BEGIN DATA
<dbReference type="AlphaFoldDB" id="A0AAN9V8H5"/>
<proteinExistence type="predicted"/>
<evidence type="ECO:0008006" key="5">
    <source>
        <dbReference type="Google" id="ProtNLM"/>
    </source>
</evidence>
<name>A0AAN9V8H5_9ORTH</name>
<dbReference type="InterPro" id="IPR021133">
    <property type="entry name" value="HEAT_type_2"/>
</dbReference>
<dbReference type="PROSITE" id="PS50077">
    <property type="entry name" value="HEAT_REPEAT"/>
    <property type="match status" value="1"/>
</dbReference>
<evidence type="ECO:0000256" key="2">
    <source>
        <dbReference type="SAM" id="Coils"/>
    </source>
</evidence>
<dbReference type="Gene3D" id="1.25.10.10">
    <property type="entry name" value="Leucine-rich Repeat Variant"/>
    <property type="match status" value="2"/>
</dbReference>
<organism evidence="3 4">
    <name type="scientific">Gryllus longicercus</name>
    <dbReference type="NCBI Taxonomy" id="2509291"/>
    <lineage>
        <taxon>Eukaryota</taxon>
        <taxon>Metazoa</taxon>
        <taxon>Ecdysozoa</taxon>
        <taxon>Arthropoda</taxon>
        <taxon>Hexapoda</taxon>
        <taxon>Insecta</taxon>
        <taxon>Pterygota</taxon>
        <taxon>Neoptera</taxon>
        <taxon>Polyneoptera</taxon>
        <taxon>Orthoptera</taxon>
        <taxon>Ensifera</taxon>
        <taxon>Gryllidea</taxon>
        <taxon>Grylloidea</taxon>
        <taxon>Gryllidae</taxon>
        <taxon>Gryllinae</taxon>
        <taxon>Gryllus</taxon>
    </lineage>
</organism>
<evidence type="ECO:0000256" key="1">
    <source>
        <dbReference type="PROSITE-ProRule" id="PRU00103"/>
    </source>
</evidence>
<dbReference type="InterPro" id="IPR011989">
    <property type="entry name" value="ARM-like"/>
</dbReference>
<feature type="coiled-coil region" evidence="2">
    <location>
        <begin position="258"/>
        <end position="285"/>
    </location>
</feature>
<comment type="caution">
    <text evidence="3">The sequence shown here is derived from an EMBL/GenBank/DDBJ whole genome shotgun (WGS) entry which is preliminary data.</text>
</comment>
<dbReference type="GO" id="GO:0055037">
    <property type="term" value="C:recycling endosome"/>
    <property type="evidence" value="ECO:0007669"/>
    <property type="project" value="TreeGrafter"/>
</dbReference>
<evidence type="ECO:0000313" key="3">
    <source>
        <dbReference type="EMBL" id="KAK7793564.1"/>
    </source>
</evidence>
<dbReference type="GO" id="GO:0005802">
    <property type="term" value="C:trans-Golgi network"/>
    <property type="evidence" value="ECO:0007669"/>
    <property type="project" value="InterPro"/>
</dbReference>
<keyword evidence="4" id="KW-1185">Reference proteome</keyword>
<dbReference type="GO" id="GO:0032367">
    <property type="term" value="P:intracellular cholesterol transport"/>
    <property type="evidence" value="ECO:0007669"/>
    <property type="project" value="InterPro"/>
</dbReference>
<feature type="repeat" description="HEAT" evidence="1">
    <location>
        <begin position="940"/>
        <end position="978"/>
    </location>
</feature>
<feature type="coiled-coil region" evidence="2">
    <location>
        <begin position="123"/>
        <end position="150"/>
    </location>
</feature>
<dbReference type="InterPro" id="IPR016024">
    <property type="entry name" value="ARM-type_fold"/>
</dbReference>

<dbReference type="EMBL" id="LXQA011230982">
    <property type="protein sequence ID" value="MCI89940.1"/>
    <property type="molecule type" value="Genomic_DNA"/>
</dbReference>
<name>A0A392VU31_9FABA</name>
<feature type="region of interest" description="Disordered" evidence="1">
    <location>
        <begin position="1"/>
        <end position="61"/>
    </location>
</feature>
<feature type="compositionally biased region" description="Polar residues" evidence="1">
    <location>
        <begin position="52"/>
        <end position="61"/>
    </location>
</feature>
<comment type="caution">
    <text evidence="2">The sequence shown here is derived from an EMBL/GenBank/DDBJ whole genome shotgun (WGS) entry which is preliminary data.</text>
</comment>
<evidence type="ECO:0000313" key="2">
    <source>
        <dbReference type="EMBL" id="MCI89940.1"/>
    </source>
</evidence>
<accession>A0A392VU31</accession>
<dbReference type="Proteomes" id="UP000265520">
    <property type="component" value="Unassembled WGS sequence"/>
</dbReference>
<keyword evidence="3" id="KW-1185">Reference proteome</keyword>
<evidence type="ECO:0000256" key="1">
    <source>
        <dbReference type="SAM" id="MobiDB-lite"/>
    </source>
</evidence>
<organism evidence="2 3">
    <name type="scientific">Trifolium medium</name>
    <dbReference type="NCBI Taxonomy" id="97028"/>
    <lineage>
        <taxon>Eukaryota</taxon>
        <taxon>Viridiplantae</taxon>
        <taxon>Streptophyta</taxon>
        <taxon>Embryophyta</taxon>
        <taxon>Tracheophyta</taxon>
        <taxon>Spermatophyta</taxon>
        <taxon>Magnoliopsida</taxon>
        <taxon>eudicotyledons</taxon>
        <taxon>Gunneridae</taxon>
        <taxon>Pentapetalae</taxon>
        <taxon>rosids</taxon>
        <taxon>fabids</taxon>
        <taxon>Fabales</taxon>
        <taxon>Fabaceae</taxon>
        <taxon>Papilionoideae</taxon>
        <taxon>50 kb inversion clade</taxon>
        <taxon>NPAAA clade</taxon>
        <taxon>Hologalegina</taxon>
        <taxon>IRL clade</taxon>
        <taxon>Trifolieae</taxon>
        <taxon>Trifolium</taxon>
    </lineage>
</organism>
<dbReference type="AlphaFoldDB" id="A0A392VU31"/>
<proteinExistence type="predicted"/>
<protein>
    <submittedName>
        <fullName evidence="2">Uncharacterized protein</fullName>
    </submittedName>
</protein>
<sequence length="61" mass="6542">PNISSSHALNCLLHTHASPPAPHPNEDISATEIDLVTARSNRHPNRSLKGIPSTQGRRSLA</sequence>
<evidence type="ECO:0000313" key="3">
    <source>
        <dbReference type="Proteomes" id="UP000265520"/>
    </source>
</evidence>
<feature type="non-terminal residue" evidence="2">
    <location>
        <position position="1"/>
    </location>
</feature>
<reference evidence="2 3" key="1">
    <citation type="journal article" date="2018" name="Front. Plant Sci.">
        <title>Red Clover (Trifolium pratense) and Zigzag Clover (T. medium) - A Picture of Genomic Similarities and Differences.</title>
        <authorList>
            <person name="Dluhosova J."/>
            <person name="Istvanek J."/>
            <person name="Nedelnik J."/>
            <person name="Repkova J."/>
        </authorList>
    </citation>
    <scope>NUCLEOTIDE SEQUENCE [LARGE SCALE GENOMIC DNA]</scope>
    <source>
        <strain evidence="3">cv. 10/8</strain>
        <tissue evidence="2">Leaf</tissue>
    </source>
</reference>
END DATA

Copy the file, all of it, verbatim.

<dbReference type="AlphaFoldDB" id="A0AAN9V8H5"/>
<proteinExistence type="predicted"/>
<evidence type="ECO:0008006" key="5">
    <source>
        <dbReference type="Google" id="ProtNLM"/>
    </source>
</evidence>
<name>A0AAN9V8H5_9ORTH</name>
<dbReference type="InterPro" id="IPR021133">
    <property type="entry name" value="HEAT_type_2"/>
</dbReference>
<dbReference type="PROSITE" id="PS50077">
    <property type="entry name" value="HEAT_REPEAT"/>
    <property type="match status" value="1"/>
</dbReference>
<evidence type="ECO:0000256" key="2">
    <source>
        <dbReference type="SAM" id="Coils"/>
    </source>
</evidence>
<dbReference type="Gene3D" id="1.25.10.10">
    <property type="entry name" value="Leucine-rich Repeat Variant"/>
    <property type="match status" value="2"/>
</dbReference>
<organism evidence="3 4">
    <name type="scientific">Gryllus longicercus</name>
    <dbReference type="NCBI Taxonomy" id="2509291"/>
    <lineage>
        <taxon>Eukaryota</taxon>
        <taxon>Metazoa</taxon>
        <taxon>Ecdysozoa</taxon>
        <taxon>Arthropoda</taxon>
        <taxon>Hexapoda</taxon>
        <taxon>Insecta</taxon>
        <taxon>Pterygota</taxon>
        <taxon>Neoptera</taxon>
        <taxon>Polyneoptera</taxon>
        <taxon>Orthoptera</taxon>
        <taxon>Ensifera</taxon>
        <taxon>Gryllidea</taxon>
        <taxon>Grylloidea</taxon>
        <taxon>Gryllidae</taxon>
        <taxon>Gryllinae</taxon>
        <taxon>Gryllus</taxon>
    </lineage>
</organism>
<evidence type="ECO:0000256" key="1">
    <source>
        <dbReference type="PROSITE-ProRule" id="PRU00103"/>
    </source>
</evidence>
<dbReference type="InterPro" id="IPR011989">
    <property type="entry name" value="ARM-like"/>
</dbReference>
<feature type="coiled-coil region" evidence="2">
    <location>
        <begin position="258"/>
        <end position="285"/>
    </location>
</feature>
<comment type="caution">
    <text evidence="3">The sequence shown here is derived from an EMBL/GenBank/DDBJ whole genome shotgun (WGS) entry which is preliminary data.</text>
</comment>
<dbReference type="GO" id="GO:0055037">
    <property type="term" value="C:recycling endosome"/>
    <property type="evidence" value="ECO:0007669"/>
    <property type="project" value="TreeGrafter"/>
</dbReference>
<evidence type="ECO:0000313" key="3">
    <source>
        <dbReference type="EMBL" id="KAK7793564.1"/>
    </source>
</evidence>
<dbReference type="GO" id="GO:0005802">
    <property type="term" value="C:trans-Golgi network"/>
    <property type="evidence" value="ECO:0007669"/>
    <property type="project" value="InterPro"/>
</dbReference>
<keyword evidence="4" id="KW-1185">Reference proteome</keyword>
<dbReference type="GO" id="GO:0032367">
    <property type="term" value="P:intracellular cholesterol transport"/>
    <property type="evidence" value="ECO:0007669"/>
    <property type="project" value="InterPro"/>
</dbReference>
<feature type="repeat" description="HEAT" evidence="1">
    <location>
        <begin position="940"/>
        <end position="978"/>
    </location>
</feature>
<feature type="coiled-coil region" evidence="2">
    <location>
        <begin position="123"/>
        <end position="150"/>
    </location>
</feature>
<dbReference type="InterPro" id="IPR016024">
    <property type="entry name" value="ARM-type_fold"/>
</dbReference>

<dbReference type="EMBL" id="LXQA011230982">
    <property type="protein sequence ID" value="MCI89940.1"/>
    <property type="molecule type" value="Genomic_DNA"/>
</dbReference>
<name>A0A392VU31_9FABA</name>
<feature type="region of interest" description="Disordered" evidence="1">
    <location>
        <begin position="1"/>
        <end position="61"/>
    </location>
</feature>
<feature type="compositionally biased region" description="Polar residues" evidence="1">
    <location>
        <begin position="52"/>
        <end position="61"/>
    </location>
</feature>
<comment type="caution">
    <text evidence="2">The sequence shown here is derived from an EMBL/GenBank/DDBJ whole genome shotgun (WGS) entry which is preliminary data.</text>
</comment>
<evidence type="ECO:0000313" key="2">
    <source>
        <dbReference type="EMBL" id="MCI89940.1"/>
    </source>
</evidence>
<accession>A0A392VU31</accession>
<dbReference type="Proteomes" id="UP000265520">
    <property type="component" value="Unassembled WGS sequence"/>
</dbReference>
<keyword evidence="3" id="KW-1185">Reference proteome</keyword>
<evidence type="ECO:0000256" key="1">
    <source>
        <dbReference type="SAM" id="MobiDB-lite"/>
    </source>
</evidence>
<organism evidence="2 3">
    <name type="scientific">Trifolium medium</name>
    <dbReference type="NCBI Taxonomy" id="97028"/>
    <lineage>
        <taxon>Eukaryota</taxon>
        <taxon>Viridiplantae</taxon>
        <taxon>Streptophyta</taxon>
        <taxon>Embryophyta</taxon>
        <taxon>Tracheophyta</taxon>
        <taxon>Spermatophyta</taxon>
        <taxon>Magnoliopsida</taxon>
        <taxon>eudicotyledons</taxon>
        <taxon>Gunneridae</taxon>
        <taxon>Pentapetalae</taxon>
        <taxon>rosids</taxon>
        <taxon>fabids</taxon>
        <taxon>Fabales</taxon>
        <taxon>Fabaceae</taxon>
        <taxon>Papilionoideae</taxon>
        <taxon>50 kb inversion clade</taxon>
        <taxon>NPAAA clade</taxon>
        <taxon>Hologalegina</taxon>
        <taxon>IRL clade</taxon>
        <taxon>Trifolieae</taxon>
        <taxon>Trifolium</taxon>
    </lineage>
</organism>
<dbReference type="AlphaFoldDB" id="A0A392VU31"/>
<proteinExistence type="predicted"/>
<protein>
    <submittedName>
        <fullName evidence="2">Uncharacterized protein</fullName>
    </submittedName>
</protein>
<sequence length="61" mass="6542">PNISSSHALNCLLHTHASPPAPHPNEDISATEIDLVTARSNRHPNRSLKGIPSTQGRRSLA</sequence>
<evidence type="ECO:0000313" key="3">
    <source>
        <dbReference type="Proteomes" id="UP000265520"/>
    </source>
</evidence>
<feature type="non-terminal residue" evidence="2">
    <location>
        <position position="1"/>
    </location>
</feature>
<reference evidence="2 3" key="1">
    <citation type="journal article" date="2018" name="Front. Plant Sci.">
        <title>Red Clover (Trifolium pratense) and Zigzag Clover (T. medium) - A Picture of Genomic Similarities and Differences.</title>
        <authorList>
            <person name="Dluhosova J."/>
            <person name="Istvanek J."/>
            <person name="Nedelnik J."/>
            <person name="Repkova J."/>
        </authorList>
    </citation>
    <scope>NUCLEOTIDE SEQUENCE [LARGE SCALE GENOMIC DNA]</scope>
    <source>
        <strain evidence="3">cv. 10/8</strain>
        <tissue evidence="2">Leaf</tissue>
    </source>
</reference>